Their American flag-draped coffins behind him, a solemn President Barack Obama on Friday hailed the service of four Americans killed during the attack on the U.S. consulate in Libya, pledging to honor their memory and not “retreat from the world.”
At a formal ceremony in a hangar at Andrews Air Force Base, Md., Obama and Secretary of State Hillary Clinton paid respects to the four men as their remains were returned to U.S. soil.
Clinton spoke first, her voice wavering as she delivered individual tributes. She described Ambassador J. Christopher Stevens’ “goofy but contagious” smile, and his outsized courage.
“He risked his life to help protect the Libyan people from a tyrant,” she said, “and gave his life helping them build a better country.”
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Obama called all four men – Stevens; Sean Smith, a foreign service officer; and two former Navy SEALs, Tyrone Woods and Glen Doherty – patriots who loved their country, “chose to serve it and served it well.”
“They had a mission, and they believed in it,” Obama said. “They knew the danger and they accepted it. They didn’t simply embrace the American ideal, they lived it, they embodied it: the courage, the hope and, yes, the idealism. That fundamental American belief that we can leave this world a little better than before.
“That’s who they were, and that’s who we are,” he said. “If we want to truly honor their memory, it’s who we must always be.”
Obama, who met with the families of the four men before the ceremony, known officially as the Transfer of Remains, repeated a vow to see that the perpetrators of the attack are brought to justice.
Republicans have criticized Obama’s handling of the violent unrest in the Middle East. Obama noted at the ceremony that the deaths and the continued turmoil in the region have raised questions about U.S. involvement there. But he argued for a continued presence and recalled seeing a sign held by a man in Libya that read, “Chris Stevens was a friend to all Libyans.”
“That’s the message these four patriots sent,” Obama said. “Even as voices of suspicion and mistrust seek to divide countries and cultures from one another, the United States of America will never retreat from the world.”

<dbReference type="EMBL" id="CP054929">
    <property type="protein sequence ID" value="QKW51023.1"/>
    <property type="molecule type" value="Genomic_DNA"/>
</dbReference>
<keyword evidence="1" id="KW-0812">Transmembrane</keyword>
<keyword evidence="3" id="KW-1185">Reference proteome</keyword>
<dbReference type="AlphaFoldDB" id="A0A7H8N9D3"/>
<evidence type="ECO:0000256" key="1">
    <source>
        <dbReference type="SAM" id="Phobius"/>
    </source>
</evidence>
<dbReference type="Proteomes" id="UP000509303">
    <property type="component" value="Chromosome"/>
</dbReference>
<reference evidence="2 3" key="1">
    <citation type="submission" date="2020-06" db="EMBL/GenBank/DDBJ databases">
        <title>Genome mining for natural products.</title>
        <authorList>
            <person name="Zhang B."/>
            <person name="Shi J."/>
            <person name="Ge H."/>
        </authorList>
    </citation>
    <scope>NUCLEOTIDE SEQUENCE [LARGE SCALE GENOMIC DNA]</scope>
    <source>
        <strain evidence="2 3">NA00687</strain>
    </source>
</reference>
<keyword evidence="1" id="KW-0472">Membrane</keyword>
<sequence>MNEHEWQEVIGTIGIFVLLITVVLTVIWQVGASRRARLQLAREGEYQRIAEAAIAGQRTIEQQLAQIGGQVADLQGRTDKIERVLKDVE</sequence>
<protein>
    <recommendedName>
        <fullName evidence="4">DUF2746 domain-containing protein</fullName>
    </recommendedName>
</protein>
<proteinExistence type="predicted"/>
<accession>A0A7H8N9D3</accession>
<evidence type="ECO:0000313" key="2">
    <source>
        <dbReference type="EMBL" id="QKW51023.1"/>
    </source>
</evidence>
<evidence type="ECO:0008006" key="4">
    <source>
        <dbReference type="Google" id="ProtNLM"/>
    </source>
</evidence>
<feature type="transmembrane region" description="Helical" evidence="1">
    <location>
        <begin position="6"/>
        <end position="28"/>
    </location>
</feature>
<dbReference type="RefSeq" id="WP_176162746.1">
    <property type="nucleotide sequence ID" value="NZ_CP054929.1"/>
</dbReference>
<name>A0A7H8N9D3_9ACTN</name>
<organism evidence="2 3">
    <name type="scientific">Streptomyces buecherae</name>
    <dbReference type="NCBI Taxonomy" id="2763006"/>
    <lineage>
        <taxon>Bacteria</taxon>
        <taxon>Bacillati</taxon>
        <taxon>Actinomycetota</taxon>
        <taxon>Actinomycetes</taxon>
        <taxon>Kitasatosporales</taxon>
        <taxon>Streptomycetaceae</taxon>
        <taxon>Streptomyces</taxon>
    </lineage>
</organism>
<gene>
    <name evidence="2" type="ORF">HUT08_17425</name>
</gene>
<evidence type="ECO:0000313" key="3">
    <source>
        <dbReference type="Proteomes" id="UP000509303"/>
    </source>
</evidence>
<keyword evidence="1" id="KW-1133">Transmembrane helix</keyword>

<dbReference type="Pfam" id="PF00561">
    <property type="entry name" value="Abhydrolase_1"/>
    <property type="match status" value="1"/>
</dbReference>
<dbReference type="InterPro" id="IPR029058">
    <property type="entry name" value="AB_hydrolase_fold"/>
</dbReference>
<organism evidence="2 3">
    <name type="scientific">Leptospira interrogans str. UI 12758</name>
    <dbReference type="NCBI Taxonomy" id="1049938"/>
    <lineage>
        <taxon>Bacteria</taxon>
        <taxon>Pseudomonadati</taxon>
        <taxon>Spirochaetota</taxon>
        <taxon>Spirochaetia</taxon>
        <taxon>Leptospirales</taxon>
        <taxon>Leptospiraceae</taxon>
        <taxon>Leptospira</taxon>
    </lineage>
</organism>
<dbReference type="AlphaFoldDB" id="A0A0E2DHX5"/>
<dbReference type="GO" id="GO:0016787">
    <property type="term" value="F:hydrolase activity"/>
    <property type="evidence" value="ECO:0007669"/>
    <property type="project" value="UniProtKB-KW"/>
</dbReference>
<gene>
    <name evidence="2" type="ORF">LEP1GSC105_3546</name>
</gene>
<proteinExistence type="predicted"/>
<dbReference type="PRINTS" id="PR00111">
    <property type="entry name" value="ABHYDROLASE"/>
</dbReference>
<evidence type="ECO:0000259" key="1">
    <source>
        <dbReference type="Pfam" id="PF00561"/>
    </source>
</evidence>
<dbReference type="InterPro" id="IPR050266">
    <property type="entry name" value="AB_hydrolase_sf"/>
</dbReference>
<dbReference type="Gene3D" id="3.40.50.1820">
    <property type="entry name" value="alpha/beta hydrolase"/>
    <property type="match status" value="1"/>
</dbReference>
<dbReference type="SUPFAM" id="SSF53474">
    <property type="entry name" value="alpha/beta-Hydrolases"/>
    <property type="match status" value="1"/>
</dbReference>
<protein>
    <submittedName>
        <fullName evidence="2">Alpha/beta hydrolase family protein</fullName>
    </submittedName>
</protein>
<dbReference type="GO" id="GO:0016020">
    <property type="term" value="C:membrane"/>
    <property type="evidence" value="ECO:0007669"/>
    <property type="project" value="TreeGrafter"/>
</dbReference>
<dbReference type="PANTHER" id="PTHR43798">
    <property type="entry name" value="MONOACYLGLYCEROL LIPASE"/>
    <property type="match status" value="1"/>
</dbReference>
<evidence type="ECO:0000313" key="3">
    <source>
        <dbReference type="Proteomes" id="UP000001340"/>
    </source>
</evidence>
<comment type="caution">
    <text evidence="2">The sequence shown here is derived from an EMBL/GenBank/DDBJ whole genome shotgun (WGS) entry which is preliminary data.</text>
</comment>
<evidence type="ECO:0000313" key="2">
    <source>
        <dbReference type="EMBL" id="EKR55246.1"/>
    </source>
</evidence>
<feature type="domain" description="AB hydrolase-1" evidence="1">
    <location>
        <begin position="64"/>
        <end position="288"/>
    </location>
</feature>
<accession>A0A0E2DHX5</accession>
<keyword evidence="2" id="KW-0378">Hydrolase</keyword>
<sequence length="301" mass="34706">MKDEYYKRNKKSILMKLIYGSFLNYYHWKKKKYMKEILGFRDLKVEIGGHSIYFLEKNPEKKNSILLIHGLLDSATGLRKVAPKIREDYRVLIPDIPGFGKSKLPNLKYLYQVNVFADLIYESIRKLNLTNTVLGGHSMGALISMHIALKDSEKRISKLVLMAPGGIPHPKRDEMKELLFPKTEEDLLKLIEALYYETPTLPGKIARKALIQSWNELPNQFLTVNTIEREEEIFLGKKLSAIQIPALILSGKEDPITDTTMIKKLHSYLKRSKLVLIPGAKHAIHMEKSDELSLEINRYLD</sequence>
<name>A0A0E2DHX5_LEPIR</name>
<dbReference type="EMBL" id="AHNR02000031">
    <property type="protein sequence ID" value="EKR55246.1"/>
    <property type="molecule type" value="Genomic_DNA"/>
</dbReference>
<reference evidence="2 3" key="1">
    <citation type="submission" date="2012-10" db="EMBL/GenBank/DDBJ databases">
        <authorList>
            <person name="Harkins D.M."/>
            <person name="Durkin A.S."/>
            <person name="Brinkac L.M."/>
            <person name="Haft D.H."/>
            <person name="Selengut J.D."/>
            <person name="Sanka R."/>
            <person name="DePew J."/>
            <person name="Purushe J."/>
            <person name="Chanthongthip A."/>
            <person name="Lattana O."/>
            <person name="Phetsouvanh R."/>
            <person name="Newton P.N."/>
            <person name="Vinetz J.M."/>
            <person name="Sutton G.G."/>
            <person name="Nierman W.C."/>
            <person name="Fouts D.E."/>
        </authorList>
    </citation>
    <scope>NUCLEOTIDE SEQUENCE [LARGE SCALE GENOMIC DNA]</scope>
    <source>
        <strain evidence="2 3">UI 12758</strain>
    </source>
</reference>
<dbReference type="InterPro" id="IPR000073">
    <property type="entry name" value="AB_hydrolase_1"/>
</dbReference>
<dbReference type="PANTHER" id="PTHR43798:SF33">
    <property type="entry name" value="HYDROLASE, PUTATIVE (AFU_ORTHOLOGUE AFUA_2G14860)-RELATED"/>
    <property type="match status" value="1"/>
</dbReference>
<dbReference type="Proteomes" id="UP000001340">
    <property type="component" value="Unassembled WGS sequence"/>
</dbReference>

Clinton, too, argued for continued involvement, saying, “There will be more difficult days ahead, but it is important that we don’t lose sight of the fundamental fact that America must keep leading the world. We owe it to those four men to continue the long, hard work of diplomacy.”
And she called on leaders in those countries to do “everything they can to restore security and hold accountable those behind these violent acts.”
“The people of Egypt, Libya, Yemen and Tunisia did not trade the tyranny of a dictator for the tyranny of a mob,” she said.
After Obama’s remarks, the president and Clinton clasped hands momentarily, then joined Vice President Joe Biden in a row of seats to watch as each casket was placed into a waiting hearse by military pall bearers. The remains were to be transported by an Air Force C-17 aircraft to the military mortuary at Dover Air Force Base in Delaware. Secretary of Defense Leon Panetta also attended the ceremony.
The military ceremony came amid a continued spate of anti-American protests at embassies in the Middle East, Africa, London and elsewhere over a vicious anti-Muslim video. Republican presidential nominee Mitt Romney has seized upon the unrest to accuse the administration of weakening U.S. standing in the world and mismanaging the Arab Spring, striking at one of Obama’s perceived strengths, foreign policy.
Obama acknowledged at the ceremony “there is no doubt these are difficult days,” but he said the U.S. would not be deterred.
At the White House, officials defended Obama’s stewardship, saying that the administration had no “actionable intelligence” that would have prevented an attack on the U.S. consulate in Benghazi, as a British newspaper has alleged, and that protesters were motivated by anger over the anti-Muslim video, not Obama or U.S. policy.